STATE v. SAAVEDRA

No. 36,225.

STATE OF NEW MEXICO, Plaintiff-Appellee, v. CINDERELLA SAAVEDRA, Defendant-Appellant.

Court of Appeals of New Mexico.


Attorney(s) appearing for the Case

Hector H. Balderas , Attorney General, Santa Fe, NM, for Appellee.

Aarons Law Firm PC, Stephen D. Aarons , Santa Fe, NM, for Appellant.


This memorandum opinion was not selected for publication in the New Mexico Appellate Reports. Please see Rule 12-405 NMRA for restrictions on the citation of unpublished memorandum opinions. Please also note that this electronic memorandum opinion may contain computer-generated errors or other deviations from the official paper version filed by the Court of Appeals and does not include the filing date.

MEMORANDUM OPINION

HANISEE, Judge.

{1} Defendant appeals from her conviction of aggravated battery without great bodily harm. We previously issued a notice of proposed summary disposition in which we proposed to affirm. Defendant has filed a memorandum in opposition thereto. After due consideration, we remain unpersuaded.

{2} In her memorandum in opposition, Defendant reiterates her position that her testimony that she hit the victim "out of panic" was sufficient to warrant an instruction on simple battery as a lesser included offense because it supported her theory that she did so without any intent to injure the victim. [MIO 2] Defendant argues that her testimony established that she was having a panic attack, citing the fact that, in closing argument, the prosecutor characterized her testimony as having said that she was having a panic attack. [Id.] However, the memorandum in opposition acknowledges that Defendant's exact words were that she hit the victim over the face and head "out of panic" and does not challenge our observation that prior to doing so and breaking the pool stick in half in the process, Defendant had become enraged, had pushed the victim to the ground, had armed herself with the pool stick after the two had been separated, had instigated the victim to come out of her room again, and had warned the victim not to approach her. [Id.; RP 195-97] Regardless of the prosecutor's subsequent characterization of Defendant's testimony, we remain unpersuaded that her isolated statement that she acted "out of panic[,]" without more, "tend[ed] to establish that [simple battery was] the highest degree of crime committed." State v. Pettigrew, 1993-NMCA-095, ¶ 5, 116 N.M. 135, 860 P.2d 777. Contrary to Defendant's assertion, our notice of proposed summary disposition did not state that "no reasonable jury could believe Defendant when she testified that she struck out of panic." [MIO 5] Rather, we proposed to hold that her testimony, coupled with the other evidence presented at trial, was "inconsistent with a lack of intent to injure." [CN 4] Defendant's reliance on State v. Skippings, 2011-NMSC-021, 150 N.M. 216, 258 P.3d 1008, is misplaced. [MIO 5-6] In Skippings, the victim died after she and the defendant "became entangled, with [the v]ictim straddling [the d]efendant. [The d]efendant sought to extricate himself from [the v]ictim and forced her off of him, resulting in her landing on the asphalt roadway and cracking her skull." Id. ¶ 6. Unlike the present case, there was no evidence in Skippings that the defendant had armed himself in advance with any type of weapon, and there was evidence in addition to the defendant's testimony to suggest that he was merely trying to free himself from the victim. Id.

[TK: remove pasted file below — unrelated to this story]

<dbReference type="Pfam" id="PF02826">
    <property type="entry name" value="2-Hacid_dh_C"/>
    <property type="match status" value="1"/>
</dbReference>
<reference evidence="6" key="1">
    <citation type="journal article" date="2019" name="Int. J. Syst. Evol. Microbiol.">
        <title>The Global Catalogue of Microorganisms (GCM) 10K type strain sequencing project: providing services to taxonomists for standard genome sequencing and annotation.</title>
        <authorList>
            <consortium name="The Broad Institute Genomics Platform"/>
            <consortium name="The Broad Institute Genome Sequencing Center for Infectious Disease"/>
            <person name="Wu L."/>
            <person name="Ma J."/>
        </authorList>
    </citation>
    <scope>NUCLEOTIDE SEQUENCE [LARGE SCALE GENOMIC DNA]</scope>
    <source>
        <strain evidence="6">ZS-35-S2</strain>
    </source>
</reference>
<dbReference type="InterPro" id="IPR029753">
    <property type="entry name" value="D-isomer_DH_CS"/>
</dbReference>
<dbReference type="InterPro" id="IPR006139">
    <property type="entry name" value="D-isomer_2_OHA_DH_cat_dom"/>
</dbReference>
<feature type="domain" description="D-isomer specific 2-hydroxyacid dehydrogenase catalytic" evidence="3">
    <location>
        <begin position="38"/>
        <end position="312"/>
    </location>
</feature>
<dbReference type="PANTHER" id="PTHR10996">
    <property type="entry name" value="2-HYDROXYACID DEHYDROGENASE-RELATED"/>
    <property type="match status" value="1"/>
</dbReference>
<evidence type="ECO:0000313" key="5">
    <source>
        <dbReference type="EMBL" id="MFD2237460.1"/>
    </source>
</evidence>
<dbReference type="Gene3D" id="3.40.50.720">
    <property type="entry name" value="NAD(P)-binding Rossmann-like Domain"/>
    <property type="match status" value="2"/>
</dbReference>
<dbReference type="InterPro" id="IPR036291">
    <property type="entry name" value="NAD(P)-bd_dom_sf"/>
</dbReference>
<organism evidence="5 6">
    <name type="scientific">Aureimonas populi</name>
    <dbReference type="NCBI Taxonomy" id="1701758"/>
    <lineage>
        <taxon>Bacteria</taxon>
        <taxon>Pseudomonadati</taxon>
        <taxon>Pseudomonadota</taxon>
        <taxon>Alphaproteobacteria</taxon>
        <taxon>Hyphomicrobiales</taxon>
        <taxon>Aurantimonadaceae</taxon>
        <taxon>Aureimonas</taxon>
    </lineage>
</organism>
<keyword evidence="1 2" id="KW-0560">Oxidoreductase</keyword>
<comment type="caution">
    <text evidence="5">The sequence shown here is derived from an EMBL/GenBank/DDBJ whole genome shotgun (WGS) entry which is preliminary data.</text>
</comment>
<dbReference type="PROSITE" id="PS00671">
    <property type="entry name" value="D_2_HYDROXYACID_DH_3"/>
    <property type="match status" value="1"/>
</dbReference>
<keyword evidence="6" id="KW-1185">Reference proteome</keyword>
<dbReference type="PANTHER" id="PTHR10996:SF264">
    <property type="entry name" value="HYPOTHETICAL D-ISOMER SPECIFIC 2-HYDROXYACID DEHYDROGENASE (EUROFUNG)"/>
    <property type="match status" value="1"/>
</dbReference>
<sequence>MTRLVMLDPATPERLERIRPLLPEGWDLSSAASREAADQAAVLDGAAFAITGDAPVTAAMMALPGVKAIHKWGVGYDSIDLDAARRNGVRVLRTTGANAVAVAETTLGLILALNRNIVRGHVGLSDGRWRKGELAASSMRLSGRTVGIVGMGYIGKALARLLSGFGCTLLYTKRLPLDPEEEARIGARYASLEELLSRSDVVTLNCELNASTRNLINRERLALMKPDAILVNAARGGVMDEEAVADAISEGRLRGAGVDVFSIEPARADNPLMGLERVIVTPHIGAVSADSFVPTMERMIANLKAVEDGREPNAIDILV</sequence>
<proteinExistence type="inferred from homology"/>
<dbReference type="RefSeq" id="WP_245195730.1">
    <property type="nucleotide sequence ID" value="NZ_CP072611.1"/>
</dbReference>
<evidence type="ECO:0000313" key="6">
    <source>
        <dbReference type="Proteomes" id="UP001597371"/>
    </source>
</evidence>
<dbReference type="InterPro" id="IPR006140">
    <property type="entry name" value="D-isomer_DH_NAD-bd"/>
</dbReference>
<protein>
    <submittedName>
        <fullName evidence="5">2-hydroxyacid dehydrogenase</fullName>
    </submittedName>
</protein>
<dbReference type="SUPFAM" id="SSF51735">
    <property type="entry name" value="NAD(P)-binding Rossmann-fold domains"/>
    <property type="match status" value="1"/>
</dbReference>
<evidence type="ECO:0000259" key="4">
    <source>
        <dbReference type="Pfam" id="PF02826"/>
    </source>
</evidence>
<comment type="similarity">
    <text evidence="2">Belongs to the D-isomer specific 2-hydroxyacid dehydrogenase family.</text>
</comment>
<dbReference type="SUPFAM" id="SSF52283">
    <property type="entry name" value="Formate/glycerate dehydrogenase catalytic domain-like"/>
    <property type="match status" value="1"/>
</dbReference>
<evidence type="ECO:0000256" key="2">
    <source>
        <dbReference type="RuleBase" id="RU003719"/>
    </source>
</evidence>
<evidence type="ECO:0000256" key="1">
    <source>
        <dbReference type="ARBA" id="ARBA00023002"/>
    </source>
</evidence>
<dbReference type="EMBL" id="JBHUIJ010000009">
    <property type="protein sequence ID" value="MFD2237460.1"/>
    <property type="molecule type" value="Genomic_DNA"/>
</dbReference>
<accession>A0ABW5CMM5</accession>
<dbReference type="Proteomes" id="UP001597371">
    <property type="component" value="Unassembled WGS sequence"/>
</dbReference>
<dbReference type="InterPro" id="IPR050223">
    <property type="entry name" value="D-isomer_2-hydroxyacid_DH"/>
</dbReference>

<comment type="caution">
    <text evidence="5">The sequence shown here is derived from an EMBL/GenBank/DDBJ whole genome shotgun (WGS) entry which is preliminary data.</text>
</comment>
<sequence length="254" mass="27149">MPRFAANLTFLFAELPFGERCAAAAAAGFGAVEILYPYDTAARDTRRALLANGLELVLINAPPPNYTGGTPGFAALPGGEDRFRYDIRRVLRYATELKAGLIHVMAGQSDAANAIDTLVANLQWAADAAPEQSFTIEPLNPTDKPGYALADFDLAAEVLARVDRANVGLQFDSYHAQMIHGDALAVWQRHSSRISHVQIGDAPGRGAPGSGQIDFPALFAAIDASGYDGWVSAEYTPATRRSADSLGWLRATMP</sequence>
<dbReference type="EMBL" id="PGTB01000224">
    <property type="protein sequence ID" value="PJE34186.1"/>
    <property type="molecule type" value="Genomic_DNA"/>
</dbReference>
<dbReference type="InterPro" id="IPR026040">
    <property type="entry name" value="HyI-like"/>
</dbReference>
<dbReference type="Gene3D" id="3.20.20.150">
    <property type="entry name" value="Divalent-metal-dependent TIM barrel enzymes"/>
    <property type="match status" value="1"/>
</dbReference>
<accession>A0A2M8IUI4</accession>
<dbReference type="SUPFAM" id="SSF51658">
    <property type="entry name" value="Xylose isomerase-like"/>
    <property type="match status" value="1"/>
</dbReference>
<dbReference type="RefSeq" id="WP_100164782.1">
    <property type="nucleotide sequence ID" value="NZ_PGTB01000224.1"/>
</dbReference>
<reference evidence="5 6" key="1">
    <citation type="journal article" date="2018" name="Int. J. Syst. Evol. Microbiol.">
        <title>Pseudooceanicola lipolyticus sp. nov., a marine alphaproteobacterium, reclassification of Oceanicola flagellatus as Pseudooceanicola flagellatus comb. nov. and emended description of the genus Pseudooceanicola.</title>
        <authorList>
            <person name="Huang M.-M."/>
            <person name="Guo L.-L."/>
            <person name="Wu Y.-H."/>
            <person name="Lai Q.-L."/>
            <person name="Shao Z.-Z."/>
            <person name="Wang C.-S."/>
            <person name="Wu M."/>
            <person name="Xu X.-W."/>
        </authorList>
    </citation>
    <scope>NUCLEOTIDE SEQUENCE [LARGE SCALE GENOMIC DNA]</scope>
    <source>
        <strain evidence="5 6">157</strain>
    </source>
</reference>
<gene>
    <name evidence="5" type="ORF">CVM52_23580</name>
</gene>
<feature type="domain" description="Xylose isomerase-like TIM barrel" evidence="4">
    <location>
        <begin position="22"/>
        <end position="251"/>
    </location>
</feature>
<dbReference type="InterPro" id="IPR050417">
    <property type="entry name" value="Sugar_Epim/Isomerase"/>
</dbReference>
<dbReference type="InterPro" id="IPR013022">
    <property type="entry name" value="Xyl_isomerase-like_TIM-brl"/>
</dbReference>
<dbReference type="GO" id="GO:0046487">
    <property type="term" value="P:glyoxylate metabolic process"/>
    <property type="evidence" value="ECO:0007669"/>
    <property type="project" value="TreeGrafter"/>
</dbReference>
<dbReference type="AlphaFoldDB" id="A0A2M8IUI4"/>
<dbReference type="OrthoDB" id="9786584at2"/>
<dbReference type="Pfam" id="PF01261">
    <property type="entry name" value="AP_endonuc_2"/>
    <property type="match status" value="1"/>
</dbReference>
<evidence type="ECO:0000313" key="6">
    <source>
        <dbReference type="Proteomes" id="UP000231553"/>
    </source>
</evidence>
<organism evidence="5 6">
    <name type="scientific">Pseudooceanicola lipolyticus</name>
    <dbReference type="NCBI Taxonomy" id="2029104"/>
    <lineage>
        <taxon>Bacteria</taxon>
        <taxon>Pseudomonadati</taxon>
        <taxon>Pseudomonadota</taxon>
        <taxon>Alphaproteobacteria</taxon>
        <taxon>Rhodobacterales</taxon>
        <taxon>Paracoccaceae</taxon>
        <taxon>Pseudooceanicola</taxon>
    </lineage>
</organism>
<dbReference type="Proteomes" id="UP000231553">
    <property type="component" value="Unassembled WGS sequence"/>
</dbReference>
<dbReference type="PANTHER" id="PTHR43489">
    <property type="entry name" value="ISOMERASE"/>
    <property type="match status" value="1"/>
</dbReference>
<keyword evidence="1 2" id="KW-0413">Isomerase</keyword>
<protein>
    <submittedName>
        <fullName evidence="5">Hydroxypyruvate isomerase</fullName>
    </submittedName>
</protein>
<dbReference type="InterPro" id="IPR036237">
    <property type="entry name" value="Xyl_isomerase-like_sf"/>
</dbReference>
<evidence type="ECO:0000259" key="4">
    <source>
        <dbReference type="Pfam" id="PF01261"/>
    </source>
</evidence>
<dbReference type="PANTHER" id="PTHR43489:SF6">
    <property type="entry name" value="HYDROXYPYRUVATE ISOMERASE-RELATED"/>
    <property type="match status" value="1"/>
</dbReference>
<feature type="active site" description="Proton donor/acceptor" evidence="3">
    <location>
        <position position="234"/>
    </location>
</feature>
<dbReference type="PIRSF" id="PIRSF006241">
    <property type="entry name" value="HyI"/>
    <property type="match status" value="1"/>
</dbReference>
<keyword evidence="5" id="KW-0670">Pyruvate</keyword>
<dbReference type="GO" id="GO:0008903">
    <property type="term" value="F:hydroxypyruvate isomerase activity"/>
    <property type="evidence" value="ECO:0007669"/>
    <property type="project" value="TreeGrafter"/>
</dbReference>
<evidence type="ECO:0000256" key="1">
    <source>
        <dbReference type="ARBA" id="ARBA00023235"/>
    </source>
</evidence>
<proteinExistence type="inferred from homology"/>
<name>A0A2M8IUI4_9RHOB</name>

{3} Defendant further cites State v. Seal, 1966-NMSC-123, 76 N.M. 461, 415 P.2d 845 (reviewing the sufficiency of the evidence to support conviction of simple battery), and State v. Hill, 2001-NMCA-094, 131 N.M. 195, 34 P.3d 139 (reviewing the denial of requested self defense, resisting, obstructing, or evading an officer, and entrapment instructions). [MIO 6] Neither one of these cases addresses the issue before us, and thus we fail to see how they support Defendant's position.

{4} Defendant further argues that our observation that her testimony was relevant to the issue of self-defense requires reversal. [MIO 7-8] Defendant cites a thirty-year-old out-of-state case dealing with imperfect self-defense as authority for the proposition that "`one who truly believes that there is a need for self[-]defense cannot be said to act with intent to injure.'" [MIO 7] (quoting People v. McKelvy, 239 Cal.Rptr. 782 (1987)) (internal quotation marks and alterations omitted). However, the language relied upon by Defendant was dictum by a single judge, and Defendant fails to cite any authority demonstrating that it has been adopted in that jurisdiction or ours. [Id.] See In re Adoption of Doe, 1984-NMSC-024, ¶ 2, 100 N.M. 764, 676 P.2d 1329 (stating that where a party cites no authority to support an argument, we may assume no such authority exists). As such, we remain unpersuaded.

{5} Defendant further argues that the jury's questions whether "[the battery] can be thoughtless and spur of the moment?" and "what constitutes purpose and intention to harm?" establish that reversal is in order. [MIO 3] At most, the first inquiry demonstrates that at least one juror questioned the essential element of specific intent, whereas the second inquiry merely demonstrates that at least one juror wished to receive additional definitions. As such, we hold that these questions do not establish that there was "some evidence tending to establish that [simple battery was] the highest degree of crime committed." Pettigrew, 1993-NMCA-095, ¶ 5. For the same reason, we hereby deny Defendant's motion to supplement the record proper with these jury questions.

{6} Therefore, and for the reasons stated in our calendar notice, we affirm.

{7} IT IS SO ORDERED.

MICHAEL E. VIGIL, Judge and TIMOTHY L. GARCIA, Judge, concurs.


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